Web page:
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Civil War Battle flags from Wilson’s Creek National Battlefield

Wilson’s Creek National Battlefield sits just outside of Republic, Missouri and is part of the National Park Service.  A visit to this Civil War Battlefield is “a must” for any historian or Civil War enthusiast.  It preserves the site of the Battle of Wilson’s Creek, also known as the Battle of Oak Hills. Fought on August 10, 1861, it was the first major American Civil War engagement west of the Mississippi River. The Confederate’s failure to exploit their victory here resulted in keeping Missouri in the Union.

Spicer Art Conservation, LLC was entrusted to care for three battle flags from the Wilson’s Creek site.  Each flag required conservation treatment as well as an archival pressure mount for display.

Conservation of Civil War Flag, National Park Service Wilson's Creek Battlefield, Republic Missouri, repair and restoration of historic battle flags, flag and banner conservation, textile conservator, Spicer Art Conservation

Each of the flags had specific needs and no two flags were alike. As any textile expert will tell you, the fabrics of a flag have much to do with the way the flag survives through history. Whether a flag is composed of silk, wool or cotton will have much to do with the possible damage it may suffer.

The first flag, called the “Lyon Flag” is a 34-star wool flag commissioned in 1861 after Kansas became the 34th state. The flag was quite stained overall and had small holes scattered throughout, as well as loss where the canton (aka the field) pulled away from the hoist (see image below). It also had numerous repairs to both the stripes and canton.

Historic battle flag, Civil War flag repair, preservation, conservation, framing, pressure mount, textile expert, conservation by professional conservator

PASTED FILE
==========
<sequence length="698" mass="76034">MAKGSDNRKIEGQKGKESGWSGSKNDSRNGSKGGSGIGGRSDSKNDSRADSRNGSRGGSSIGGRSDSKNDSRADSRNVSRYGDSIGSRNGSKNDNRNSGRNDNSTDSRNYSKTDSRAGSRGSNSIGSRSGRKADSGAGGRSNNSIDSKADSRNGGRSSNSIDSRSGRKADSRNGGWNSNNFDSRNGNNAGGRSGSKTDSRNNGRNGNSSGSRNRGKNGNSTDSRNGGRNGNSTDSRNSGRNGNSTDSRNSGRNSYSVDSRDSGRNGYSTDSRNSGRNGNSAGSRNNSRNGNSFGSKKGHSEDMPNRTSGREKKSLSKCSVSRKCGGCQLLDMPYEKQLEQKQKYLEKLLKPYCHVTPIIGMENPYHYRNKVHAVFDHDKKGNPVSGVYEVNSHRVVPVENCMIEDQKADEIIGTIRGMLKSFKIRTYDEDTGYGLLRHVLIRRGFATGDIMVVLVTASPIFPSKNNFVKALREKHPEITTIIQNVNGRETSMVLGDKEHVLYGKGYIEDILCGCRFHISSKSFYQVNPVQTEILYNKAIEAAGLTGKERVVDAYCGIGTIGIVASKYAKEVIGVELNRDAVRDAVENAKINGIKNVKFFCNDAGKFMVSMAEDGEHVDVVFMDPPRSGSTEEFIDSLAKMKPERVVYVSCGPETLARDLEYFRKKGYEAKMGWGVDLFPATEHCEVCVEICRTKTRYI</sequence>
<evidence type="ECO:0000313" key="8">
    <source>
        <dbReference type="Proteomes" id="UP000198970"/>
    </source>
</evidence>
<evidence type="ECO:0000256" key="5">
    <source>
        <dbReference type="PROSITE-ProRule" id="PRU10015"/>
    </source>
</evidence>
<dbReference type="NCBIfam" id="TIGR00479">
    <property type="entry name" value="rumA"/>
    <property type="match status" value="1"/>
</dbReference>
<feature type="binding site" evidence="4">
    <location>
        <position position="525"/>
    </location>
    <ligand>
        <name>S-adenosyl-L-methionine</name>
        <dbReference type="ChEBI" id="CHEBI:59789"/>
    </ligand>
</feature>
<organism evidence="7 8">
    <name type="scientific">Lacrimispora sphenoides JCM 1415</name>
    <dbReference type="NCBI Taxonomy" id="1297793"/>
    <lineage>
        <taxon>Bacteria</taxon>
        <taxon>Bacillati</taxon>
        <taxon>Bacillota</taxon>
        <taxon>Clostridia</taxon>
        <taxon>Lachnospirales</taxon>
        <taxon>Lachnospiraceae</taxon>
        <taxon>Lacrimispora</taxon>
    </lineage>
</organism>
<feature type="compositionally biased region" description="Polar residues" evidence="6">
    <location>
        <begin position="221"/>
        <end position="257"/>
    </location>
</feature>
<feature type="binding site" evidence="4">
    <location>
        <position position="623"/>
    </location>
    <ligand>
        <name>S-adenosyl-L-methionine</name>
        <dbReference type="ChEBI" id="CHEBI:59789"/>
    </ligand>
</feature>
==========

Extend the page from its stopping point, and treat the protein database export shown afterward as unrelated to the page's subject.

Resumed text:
Close-up of canton of Civil war flag showing damage and previous repairs

It was carefully cleaned. Below the dirt and debris is wicked away and captured in the cheesecloth material.

Wet cleaning of historic civil war fragile wool battle flag, restoration, repair, preservation of historic textiles.

The flag was conserved and pressure mounted. See image below.

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Civil War “Lyon” Flag after treatment. Image courtesy of NPS – Wilson’s Creek National Historic Battlefield, Republic, Missouri

The next flag, The G.A.R. Flag, or also referred to as the “Mack Flag” is also composed of wool, but with cotton stars. The GAR flag features 38 stars arranged in concentric circles with a large central star. This particular flag was in poor condition with stains, numerous weak areas, and losses overall, including tears, holes and vertical slits. The canton in particular had losses to the cotton stars which were quite brittle.16-2_bt_02

The flag was cleaned, stabilized and pressure mounted. The weak fly end of the flag in particular received careful attention as the losses were jagged, and could possibly cause additional loss to the surrounding threads.

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Closeup of the losses at the lower fly end

The flag was pressure mounted and prepared for display in a unique way; the canton appears in the upper proper left corner. It was determined that it would be displayed so that the words stenciled onto its surface could be easily read.  It was prepared for shipment back to Wilson’s Creek National Battlefield, where it will be displayed.

Pressure mount of historic battle flag, Civil War flag, 38 star flag, preservation of flag, repair of antique textiles, conservator and textile expert Gwen Spicer
The G.A.R. Flag after treatment.

The final flag treated was the very large (114″ long!) 34-star National flag composed of cotton and featuring a unique canton with red and white stars.  Overall the flag was quite dirty with dark liquid tide-lines present. The previous owners were smokers and it was the many years of exposure to smoke that gave the flag a dark yellow haze over the surface.  The image below shows how the flag arrived at the studio; the long fly-end was folded behind and the flag was sewn to a cotton backing.

29th Missouri flag before treatment, conservation, preservation and archival mounting, pressure mount of historic battle flag from the Civil War

The condition of the hidden stripes was unknown. Once released from its backing, the long fly edge could be examined. Surprisingly, even though they had been protected, the hidden stripes were not much brighter, (i.e. they had faded similarly to the stripes that had been exposed).

29th Missouri flag after treatment and mounting. The flag is a civil war flag owned by NPS Wilson's Creek National Battlefield